This week we went to visit Tenaga Wind Farm in Gharo being commissioned by Engro Pakistan. The project has a total capacity of producing 49.5 MW of electrical energy from 31 turbines rated at 1.6 MW each (one turbine out of the 31 produces 1.5 MW). The total cost of the project is $120 m and it is expected that this investment would be recovered in 5-6 years. The cost of a unit (kwhr) is going to Rs.15 as agreed with the Government of Pakistan.
The total energy produced annually would be 134 GWh which can be used to calculate the average power produced by the 31 wind turbines.
Power = Energy/Time = (134,000,000 kwhr)/(365 x 24 hours) = 15296 kW = 15.3 MW
That is the project would produce on average only 30.9 % (15.3 / 49.5) of its rated capacity. Furthermore the electrical energy needs to be converted to a level suitable to be supplied to the national grid. For this the electrical energy is converted from 690 Volts AC to 33,000 Volts AC. Lastly the project would be monitored and maintained by General Electric (GE) for two years as this is part of the turbine purchase contract. Three such projects are at various stages of installation in Gharo and seven such projects are being undertaken in Jhimpir which is the preferred wind corridor in Sind due to quality/firmness of the soil there.
Air Conditioner on Solar
I have been asked this question many time by my friends "Can I Run My Air Conditioner on Solar". The short answer to this question is YES YOU CAN. For the longer version you would have to read rest of the article below.
Lets assume that you have a basic unit that is categorized as 1-ton. Now the way Air Conditioners work is that they draw a lot of current at the start, as much as three times the normal steady state current. So a 1-ton AC might be drawing only 1200 Watts at steady state, it may require as much as 3600 Watts at start up. Now there are two ways to solving this problem. Either you can put up 3600 Watts of Solar Panels on your roof and operate your system only when peak sunshine is available. Or, the better option is to have enough panels to run the AC at steady state and use some batteries to provide the initial peak current or power. These batteries will also provide back up after solar hours and when the electricity from the main grid is not available.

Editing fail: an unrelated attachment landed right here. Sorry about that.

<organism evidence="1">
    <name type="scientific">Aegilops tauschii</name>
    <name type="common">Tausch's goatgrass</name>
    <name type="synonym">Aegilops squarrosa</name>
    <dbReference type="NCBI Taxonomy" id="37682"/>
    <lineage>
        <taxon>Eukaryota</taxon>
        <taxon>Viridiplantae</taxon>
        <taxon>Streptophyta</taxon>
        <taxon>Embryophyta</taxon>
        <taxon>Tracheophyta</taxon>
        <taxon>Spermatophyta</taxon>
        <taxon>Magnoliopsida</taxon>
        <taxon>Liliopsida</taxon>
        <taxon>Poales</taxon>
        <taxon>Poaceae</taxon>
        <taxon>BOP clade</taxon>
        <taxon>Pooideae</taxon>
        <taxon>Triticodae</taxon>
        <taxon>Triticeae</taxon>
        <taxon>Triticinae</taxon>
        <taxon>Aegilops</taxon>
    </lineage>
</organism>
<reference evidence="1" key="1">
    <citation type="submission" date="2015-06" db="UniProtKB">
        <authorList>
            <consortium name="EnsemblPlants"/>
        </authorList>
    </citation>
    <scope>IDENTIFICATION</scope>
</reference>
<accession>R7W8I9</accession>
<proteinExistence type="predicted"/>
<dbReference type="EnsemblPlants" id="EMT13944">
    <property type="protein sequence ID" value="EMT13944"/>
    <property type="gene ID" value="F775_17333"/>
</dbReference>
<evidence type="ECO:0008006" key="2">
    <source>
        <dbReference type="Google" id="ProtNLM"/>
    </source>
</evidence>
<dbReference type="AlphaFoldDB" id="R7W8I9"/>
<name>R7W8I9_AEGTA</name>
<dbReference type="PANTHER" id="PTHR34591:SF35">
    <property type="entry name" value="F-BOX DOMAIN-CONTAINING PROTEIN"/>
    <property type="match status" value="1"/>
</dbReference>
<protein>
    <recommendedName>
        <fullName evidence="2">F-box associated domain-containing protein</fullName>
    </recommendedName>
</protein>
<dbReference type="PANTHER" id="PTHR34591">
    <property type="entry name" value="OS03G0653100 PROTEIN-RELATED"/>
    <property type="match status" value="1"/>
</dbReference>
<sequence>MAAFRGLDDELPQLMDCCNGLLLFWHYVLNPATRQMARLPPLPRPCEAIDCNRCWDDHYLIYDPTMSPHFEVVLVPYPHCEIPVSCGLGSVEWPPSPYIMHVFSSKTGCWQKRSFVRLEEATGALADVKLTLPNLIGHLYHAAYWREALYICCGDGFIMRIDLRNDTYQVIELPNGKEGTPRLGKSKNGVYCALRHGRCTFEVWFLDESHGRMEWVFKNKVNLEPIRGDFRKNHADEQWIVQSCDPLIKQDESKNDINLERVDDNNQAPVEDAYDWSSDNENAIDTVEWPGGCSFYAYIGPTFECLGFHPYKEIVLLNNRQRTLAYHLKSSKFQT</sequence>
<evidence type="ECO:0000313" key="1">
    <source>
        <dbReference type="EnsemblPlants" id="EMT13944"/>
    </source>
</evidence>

One company providing solar solutions in Pakistan recommends installing 1800 Watts of solar panels and 600 Ampere Hours of batteries. So assuming that we have 6 hours of peak sunshine available the solar panels would be able to run the AC for about 6 hours directly on solar energy (assuming an average power consumption of 1800 Watts). After the solar hours the battery would be charged by the main grid and can provide backup of at around 4 hours (12 V x 600 Ah / 1800 W =4 hours). Also one must not forget that to convert DC voltages to AC voltages you would need an inverter and for controlling the charge and discharge cycles of the batteries a charge controller would be needed. Usually the modern solar inverters have built in charge controllers which somewhat limits the costs.
After going through all this technical jargon the question that needs to be answered is "How Much Would This System Cost". The answer to this is around Rs.450,000 including transportation and installation. You might think that this is too high a cost, but think of it this way, even if you are saving Rs.5000 on your electricity bill per month you would have saved enough to offset the cost in about 8 years. And solar panels would last you much longer than 8 years (typically around 25 years).